Be careful what you ask for.
For decades, Greensboro, High Point and Guilford County sought to attract major companies and large projects to the area – and that’s happened.
In the last few years, private companies have announced new and expanded operations in Guilford County and the surrounding area, and local governments have undertaken massive building plans as well.
That’s all well and good, but there are only so many workers and construction companies in the market, and the strain is beginning to show.
It became crystal clear during a presentation that Guilford County Facilities and Property Management Director Eric Hilton made to the Guilford County Board of Commissioners in a Thursday, Jan. 5 work session.
Large projects in the Piedmont are consuming labor and materials, Hilton stated in his presentation. He then provided some rough estimates of the demands those projects have placed on the local workforce.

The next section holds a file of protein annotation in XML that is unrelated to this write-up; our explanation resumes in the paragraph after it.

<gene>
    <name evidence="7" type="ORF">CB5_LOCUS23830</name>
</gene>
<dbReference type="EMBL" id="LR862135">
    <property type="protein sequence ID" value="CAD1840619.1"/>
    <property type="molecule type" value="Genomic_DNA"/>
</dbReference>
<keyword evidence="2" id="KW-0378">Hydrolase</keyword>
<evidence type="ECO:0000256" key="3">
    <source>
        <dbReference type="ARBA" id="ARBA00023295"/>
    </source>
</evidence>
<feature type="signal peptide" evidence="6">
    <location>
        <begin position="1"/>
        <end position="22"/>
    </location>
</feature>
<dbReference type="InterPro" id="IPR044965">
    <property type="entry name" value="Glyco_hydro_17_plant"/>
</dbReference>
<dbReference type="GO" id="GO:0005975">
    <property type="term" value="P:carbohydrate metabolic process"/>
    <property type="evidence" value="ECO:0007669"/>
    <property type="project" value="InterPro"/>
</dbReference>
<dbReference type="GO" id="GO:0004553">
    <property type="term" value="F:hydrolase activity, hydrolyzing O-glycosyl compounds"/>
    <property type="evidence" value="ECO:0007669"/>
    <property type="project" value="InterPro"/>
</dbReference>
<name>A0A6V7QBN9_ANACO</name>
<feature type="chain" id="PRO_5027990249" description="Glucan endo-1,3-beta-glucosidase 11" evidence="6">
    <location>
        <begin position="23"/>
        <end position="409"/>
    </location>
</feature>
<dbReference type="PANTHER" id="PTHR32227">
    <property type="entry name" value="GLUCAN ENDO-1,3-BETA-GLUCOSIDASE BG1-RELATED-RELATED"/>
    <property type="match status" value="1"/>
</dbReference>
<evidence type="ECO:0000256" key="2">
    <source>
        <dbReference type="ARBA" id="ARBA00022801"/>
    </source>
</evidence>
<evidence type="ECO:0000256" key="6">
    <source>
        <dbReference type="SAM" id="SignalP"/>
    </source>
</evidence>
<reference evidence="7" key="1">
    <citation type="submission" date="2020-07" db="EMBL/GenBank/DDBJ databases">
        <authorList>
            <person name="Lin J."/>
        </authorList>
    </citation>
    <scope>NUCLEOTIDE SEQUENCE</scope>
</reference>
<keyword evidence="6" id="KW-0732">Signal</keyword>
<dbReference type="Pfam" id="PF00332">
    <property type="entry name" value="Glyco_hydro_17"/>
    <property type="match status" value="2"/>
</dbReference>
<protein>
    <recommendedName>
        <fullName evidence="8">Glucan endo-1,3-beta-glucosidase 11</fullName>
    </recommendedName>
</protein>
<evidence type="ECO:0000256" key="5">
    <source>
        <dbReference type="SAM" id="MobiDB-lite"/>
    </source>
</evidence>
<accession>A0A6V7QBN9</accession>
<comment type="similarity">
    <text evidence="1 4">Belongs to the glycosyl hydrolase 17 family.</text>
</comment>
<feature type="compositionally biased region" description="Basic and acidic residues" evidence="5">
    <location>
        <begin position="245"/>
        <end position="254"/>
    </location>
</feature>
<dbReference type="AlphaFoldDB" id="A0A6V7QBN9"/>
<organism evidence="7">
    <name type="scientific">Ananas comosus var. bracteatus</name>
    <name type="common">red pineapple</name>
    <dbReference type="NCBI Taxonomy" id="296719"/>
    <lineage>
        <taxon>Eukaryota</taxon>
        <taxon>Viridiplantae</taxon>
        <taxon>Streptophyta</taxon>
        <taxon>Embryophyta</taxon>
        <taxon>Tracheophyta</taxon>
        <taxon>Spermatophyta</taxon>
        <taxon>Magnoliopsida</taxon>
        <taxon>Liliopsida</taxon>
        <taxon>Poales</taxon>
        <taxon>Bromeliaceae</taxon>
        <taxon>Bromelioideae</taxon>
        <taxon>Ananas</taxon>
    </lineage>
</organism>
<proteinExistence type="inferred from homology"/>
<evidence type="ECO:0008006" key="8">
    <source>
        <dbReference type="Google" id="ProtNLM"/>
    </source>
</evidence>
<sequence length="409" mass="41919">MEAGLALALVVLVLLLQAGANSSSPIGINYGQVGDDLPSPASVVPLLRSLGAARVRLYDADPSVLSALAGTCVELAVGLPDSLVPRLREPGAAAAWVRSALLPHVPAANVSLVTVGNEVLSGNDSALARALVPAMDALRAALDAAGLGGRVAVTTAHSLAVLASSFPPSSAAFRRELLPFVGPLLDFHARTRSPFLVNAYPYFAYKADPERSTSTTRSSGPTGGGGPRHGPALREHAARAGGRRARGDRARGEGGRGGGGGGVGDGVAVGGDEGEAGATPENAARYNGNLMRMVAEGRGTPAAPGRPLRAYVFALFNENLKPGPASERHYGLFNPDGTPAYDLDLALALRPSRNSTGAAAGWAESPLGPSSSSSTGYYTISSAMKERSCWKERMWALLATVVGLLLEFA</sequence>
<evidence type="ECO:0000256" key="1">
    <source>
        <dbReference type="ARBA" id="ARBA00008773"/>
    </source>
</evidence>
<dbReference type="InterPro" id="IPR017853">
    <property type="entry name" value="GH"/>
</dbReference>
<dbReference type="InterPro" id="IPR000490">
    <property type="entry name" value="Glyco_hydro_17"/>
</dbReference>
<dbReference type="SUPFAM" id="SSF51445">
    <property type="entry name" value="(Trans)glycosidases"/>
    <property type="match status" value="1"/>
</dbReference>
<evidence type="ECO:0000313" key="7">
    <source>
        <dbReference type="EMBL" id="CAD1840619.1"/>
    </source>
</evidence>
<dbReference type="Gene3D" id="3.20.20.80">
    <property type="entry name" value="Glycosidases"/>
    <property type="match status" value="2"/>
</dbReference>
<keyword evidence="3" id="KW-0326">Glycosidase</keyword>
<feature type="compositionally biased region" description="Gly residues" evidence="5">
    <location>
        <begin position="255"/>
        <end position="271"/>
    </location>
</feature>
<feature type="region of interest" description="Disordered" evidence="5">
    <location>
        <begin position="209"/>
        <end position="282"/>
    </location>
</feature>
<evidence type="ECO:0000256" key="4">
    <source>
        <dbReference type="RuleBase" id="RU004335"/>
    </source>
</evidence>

There are of course giant projects such as the Toyota battery plant at the Greensboro Randolph Megasite in Randolph County and Boom Supersonic coming jet factory at Piedmont Triad International Airport. But Hilton pointed out that currently there are also plenty of other major projects underway.
Guilford County Schools has about $450 million in projects planned from the $2 billion in bond money voters have approved. NC A&T University has about $215 million in projects, while the University of North Carolina at Greensboro has about $100 million in renovation and construction going on right now. The City of Greensboro has the Windsor Chavis Nocho Community Center project. Throw on top of that major health facility construction projects in Winston-Salem, and it’s easy to see why it’s very hard to get bidders.
“Let’s just say there’s a lot of work out there right now, and this is just in our little area,” Hilton told the board. “If you go to Chatham County, if you go to Research Triangle if you go to Charlotte – it’s the same story. The point of this is – there’s enough work to keep the people busy.”
Hilton said that, in this environment, Guilford County must make its bid packages clear and attractive for bidders.
Hilton said it’s been tough getting takers for the Sheriff’s Department’s new administrative headquarters.
Bids for Phases 2 and 3 of the project were due just before Christmas, Hilton told the board, and, of 28 total bid packages, only 15 had a sufficient number of bidders to even open bids.